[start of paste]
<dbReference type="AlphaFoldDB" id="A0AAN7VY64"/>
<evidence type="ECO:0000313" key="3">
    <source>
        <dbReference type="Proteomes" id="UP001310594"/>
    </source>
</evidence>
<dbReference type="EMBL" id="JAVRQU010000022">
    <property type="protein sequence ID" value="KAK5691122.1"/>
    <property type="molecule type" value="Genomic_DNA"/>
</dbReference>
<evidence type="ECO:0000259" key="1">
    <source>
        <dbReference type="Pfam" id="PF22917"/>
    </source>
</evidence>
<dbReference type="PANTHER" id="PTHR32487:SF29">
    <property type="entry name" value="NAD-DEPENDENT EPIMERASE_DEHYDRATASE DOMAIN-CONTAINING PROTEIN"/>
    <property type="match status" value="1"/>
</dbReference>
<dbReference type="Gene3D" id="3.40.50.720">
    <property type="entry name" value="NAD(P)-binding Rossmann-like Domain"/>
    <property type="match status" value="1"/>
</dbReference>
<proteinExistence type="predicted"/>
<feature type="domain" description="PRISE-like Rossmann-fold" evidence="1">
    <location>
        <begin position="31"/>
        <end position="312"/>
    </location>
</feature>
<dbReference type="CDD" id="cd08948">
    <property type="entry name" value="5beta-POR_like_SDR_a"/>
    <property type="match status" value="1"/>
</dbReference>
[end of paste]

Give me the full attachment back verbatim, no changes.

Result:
<dbReference type="AlphaFoldDB" id="A0AAN7VY64"/>
<evidence type="ECO:0000313" key="3">
    <source>
        <dbReference type="Proteomes" id="UP001310594"/>
    </source>
</evidence>
<dbReference type="EMBL" id="JAVRQU010000022">
    <property type="protein sequence ID" value="KAK5691122.1"/>
    <property type="molecule type" value="Genomic_DNA"/>
</dbReference>
<evidence type="ECO:0000259" key="1">
    <source>
        <dbReference type="Pfam" id="PF22917"/>
    </source>
</evidence>
<dbReference type="PANTHER" id="PTHR32487:SF29">
    <property type="entry name" value="NAD-DEPENDENT EPIMERASE_DEHYDRATASE DOMAIN-CONTAINING PROTEIN"/>
    <property type="match status" value="1"/>
</dbReference>
<dbReference type="Gene3D" id="3.40.50.720">
    <property type="entry name" value="NAD(P)-binding Rossmann-like Domain"/>
    <property type="match status" value="1"/>
</dbReference>
<proteinExistence type="predicted"/>
<feature type="domain" description="PRISE-like Rossmann-fold" evidence="1">
    <location>
        <begin position="31"/>
        <end position="312"/>
    </location>
</feature>
<dbReference type="CDD" id="cd08948">
    <property type="entry name" value="5beta-POR_like_SDR_a"/>
    <property type="match status" value="1"/>
</dbReference>